Originally Posted by benlovesgoddess
We got in, loved the interior (the white trim seems unpopular in forums, I think it's great!). Walked around it - loved the exterior. I think it looks nothing like a Prius! Test drive immediately - loved the comfort, handling, gadgetry. As the Hyundai was in the doghouse, I was ready to switch then and there - dependant on not having to wait till August! So I got the showroom car.
Never liked Lexus - just makes me think Alan Partridge! Do I wish I d looked at the Mitsubishi PHEV? Maybe, but I doubt it would have driven as nicely, doesn't look as nice, and probably £10,000 more expensive!
I had a gen2 Prius, which was about the only hybrid in town at the time. It was a Toyota driving appliance, and the hybrid system still had some quirks to be ironed out, but the only real complaint I had was that it had the same uncomfortable seats as our Matrix. Still a great, all around car.
Sounds like the gen4 really improves upon the fun to drive factor. I have yet to see one in person, but the styling is more striking. I was happy to see the flying bridge of the gen3 go. The worry with the white is how well will it hold up over time. It does not go with the beige interior, which isn't offered in Japan, though. I'm concerned the shifter might be too low, but I'm mostly disappointed in the loss of the upper glove box, and other storage nooks in the front. I would also prefer some space under the cargo floor for jumper cables and the like instead of having the voids filled in with foam.
The Outlander PHEV has been a big hit for Mitsu, but it's North American intro keeps getting pushed back.
Originally Posted by benlovesgoddess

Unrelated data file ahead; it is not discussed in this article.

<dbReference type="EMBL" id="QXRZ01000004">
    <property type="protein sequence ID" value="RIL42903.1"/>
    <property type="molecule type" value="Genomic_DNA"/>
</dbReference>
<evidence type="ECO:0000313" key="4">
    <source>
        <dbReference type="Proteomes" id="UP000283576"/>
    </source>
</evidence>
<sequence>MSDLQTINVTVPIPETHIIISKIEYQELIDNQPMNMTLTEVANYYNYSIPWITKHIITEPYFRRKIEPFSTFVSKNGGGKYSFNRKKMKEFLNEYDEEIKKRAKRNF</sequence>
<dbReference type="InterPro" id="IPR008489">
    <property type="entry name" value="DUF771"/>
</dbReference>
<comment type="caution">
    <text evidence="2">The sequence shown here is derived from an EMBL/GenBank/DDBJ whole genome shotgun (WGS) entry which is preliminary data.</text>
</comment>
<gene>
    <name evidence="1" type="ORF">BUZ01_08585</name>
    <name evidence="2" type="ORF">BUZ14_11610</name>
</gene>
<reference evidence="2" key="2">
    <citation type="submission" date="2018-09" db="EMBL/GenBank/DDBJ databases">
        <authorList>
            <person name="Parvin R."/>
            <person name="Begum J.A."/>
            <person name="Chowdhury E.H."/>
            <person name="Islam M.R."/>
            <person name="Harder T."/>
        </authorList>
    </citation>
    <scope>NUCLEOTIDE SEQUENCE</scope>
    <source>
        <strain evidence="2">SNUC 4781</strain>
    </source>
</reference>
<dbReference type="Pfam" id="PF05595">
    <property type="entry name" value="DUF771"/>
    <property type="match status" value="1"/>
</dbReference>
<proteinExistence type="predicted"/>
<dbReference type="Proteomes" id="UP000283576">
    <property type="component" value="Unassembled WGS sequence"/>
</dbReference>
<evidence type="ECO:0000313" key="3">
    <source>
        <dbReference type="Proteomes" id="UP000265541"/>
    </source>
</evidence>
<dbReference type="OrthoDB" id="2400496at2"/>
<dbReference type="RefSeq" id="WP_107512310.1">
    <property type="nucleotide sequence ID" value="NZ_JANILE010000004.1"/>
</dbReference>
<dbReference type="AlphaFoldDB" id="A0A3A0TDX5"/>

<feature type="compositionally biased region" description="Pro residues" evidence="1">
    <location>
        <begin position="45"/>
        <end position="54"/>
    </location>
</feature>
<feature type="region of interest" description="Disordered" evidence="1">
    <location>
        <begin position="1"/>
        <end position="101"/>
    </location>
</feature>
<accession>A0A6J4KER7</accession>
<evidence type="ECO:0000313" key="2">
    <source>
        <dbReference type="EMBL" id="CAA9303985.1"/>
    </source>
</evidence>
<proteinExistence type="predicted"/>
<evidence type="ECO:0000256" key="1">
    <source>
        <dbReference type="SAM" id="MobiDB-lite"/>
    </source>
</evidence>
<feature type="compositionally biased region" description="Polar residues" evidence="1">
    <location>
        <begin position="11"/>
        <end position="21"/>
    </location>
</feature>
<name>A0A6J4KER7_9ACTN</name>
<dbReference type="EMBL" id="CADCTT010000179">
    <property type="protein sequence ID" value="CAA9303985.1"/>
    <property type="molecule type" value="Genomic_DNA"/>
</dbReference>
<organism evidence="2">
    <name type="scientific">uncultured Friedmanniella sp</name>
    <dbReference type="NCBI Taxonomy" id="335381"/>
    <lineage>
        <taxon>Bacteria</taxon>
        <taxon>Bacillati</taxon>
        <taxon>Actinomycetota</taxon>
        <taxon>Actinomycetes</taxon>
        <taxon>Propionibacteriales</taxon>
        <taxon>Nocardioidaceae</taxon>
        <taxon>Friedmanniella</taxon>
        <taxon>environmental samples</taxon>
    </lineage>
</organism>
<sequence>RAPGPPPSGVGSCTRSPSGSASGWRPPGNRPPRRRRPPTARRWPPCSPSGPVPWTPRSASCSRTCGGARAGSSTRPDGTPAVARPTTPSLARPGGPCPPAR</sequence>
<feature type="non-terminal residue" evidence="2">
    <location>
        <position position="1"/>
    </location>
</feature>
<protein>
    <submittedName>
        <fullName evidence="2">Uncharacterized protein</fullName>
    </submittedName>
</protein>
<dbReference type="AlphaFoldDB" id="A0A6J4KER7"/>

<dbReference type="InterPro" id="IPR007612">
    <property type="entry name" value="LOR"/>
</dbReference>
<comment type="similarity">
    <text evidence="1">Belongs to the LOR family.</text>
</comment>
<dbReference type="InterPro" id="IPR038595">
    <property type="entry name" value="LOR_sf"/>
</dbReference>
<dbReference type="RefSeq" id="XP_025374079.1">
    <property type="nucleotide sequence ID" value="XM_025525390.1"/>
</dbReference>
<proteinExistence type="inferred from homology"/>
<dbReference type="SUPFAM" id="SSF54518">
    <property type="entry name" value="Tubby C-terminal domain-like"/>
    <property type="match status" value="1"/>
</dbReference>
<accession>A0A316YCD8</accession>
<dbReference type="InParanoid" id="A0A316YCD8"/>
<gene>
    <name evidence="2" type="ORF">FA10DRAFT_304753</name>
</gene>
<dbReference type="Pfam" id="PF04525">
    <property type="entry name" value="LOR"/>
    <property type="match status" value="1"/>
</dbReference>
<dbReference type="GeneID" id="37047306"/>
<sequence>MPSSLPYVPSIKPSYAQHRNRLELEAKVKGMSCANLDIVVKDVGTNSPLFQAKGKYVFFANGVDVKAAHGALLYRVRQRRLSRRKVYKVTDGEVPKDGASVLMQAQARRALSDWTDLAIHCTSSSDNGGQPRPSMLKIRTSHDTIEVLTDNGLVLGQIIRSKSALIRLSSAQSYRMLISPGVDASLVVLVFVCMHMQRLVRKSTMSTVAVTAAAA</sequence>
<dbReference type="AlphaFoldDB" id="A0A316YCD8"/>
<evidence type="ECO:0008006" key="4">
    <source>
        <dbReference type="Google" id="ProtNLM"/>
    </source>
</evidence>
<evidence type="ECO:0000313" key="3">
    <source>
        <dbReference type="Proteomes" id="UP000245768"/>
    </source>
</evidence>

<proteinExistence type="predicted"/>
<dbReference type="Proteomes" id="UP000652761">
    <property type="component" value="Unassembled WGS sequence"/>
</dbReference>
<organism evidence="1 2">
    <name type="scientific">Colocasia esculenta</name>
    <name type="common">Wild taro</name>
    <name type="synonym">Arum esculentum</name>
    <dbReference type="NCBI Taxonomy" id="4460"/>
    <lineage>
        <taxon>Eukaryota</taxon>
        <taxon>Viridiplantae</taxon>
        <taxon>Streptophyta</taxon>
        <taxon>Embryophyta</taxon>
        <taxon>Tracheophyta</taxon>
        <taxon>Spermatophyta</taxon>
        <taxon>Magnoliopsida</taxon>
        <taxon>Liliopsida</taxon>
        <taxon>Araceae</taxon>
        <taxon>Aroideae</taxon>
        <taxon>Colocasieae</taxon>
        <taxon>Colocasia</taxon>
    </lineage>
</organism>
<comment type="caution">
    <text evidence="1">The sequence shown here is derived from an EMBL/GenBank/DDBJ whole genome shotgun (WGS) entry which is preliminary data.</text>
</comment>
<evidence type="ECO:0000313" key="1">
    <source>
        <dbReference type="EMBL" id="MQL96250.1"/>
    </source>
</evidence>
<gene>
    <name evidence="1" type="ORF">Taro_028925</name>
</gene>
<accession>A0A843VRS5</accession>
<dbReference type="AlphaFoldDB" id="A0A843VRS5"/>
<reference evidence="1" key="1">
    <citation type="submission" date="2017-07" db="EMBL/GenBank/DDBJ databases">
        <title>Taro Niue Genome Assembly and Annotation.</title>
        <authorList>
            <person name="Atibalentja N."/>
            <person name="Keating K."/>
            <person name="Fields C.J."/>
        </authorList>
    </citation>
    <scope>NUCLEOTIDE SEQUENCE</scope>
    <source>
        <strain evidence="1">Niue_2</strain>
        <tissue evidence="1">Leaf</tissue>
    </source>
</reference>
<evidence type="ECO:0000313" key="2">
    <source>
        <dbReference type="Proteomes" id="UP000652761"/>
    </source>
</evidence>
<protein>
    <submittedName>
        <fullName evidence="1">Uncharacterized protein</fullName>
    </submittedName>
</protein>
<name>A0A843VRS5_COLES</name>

That photo hadn't loaded before I replied - it is a pretty saloon! Does it have the exact same hybrid with EV as the Prius, or just IMA style hybrid - what does it get to the gallon?
We don't get the IS hybrid, but sounds like the same hybrid drivetrain as in the Camry, Avalon, and ES ones. I think it is also the one in the Rav4 and NX hybrids.
It is older than the new Prius, so it won't see those improvements until later, but the larger ICE is the main difference.
Looked at my cars dash, my last fuel up registers as 63.2 MPG, but when I scroll down to the table where all fuel ups are listed, my last fuel up is showing up as 63.15 MPG. Not sure if that would mess things up, but worth noting as it's obviously a different calculation.
We use different rounding precision in different places. I can't tell you why as it has been that way since I took over but all of the data originates from the same source, it is rounded on display.
After reading through this.
That Prius doesn't have that much of battery. Does it?
Must be less than a golf cart? Much less?
I can see the brilliance in this Prius.
Charges when going downhill. Helps uphill.
Charges when coasting to a stop. Helps when accelerating.
More like it's a kinetic energy storage device.
Hybrids are, at their heart, still an ICE powered car. The non-ICE side doesn't even have to be electric. Plenty of work has been done with hydraulic hybrids.
Along with using recaptured energy to help later on, a hybrid can also run the ICE at a higher, efficient load at the times a straight ICE car would be only running at a low, inefficient load. The excess energy produced gets stored in the battery or accumulator for use later.
Along with allowing the use of engine off modes, the fuel economy of the hybrid can be further improved by engine downsizing. A straight ICE car needs an engine sized to provide heavy acceleration and the ability to climb steep grades. This means giving up efficiency at the engine loads where the car will spend most of its time; light acceleration and cruising.
The help the hybrid side can provide means that it can provide the power for climbing and acceleration during those shorter periods. Letting the car designers put in a lower powered engine that is most efficient for the majority of the drive.